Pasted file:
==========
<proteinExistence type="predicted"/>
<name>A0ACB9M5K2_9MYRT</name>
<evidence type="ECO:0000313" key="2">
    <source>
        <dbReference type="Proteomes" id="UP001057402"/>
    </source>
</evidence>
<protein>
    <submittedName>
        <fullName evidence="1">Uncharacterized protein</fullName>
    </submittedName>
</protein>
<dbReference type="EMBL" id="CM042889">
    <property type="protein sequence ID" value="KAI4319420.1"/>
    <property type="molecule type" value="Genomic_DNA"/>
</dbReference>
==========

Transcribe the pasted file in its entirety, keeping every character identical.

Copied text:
<proteinExistence type="predicted"/>
<name>A0ACB9M5K2_9MYRT</name>
<evidence type="ECO:0000313" key="2">
    <source>
        <dbReference type="Proteomes" id="UP001057402"/>
    </source>
</evidence>
<protein>
    <submittedName>
        <fullName evidence="1">Uncharacterized protein</fullName>
    </submittedName>
</protein>
<dbReference type="EMBL" id="CM042889">
    <property type="protein sequence ID" value="KAI4319420.1"/>
    <property type="molecule type" value="Genomic_DNA"/>
</dbReference>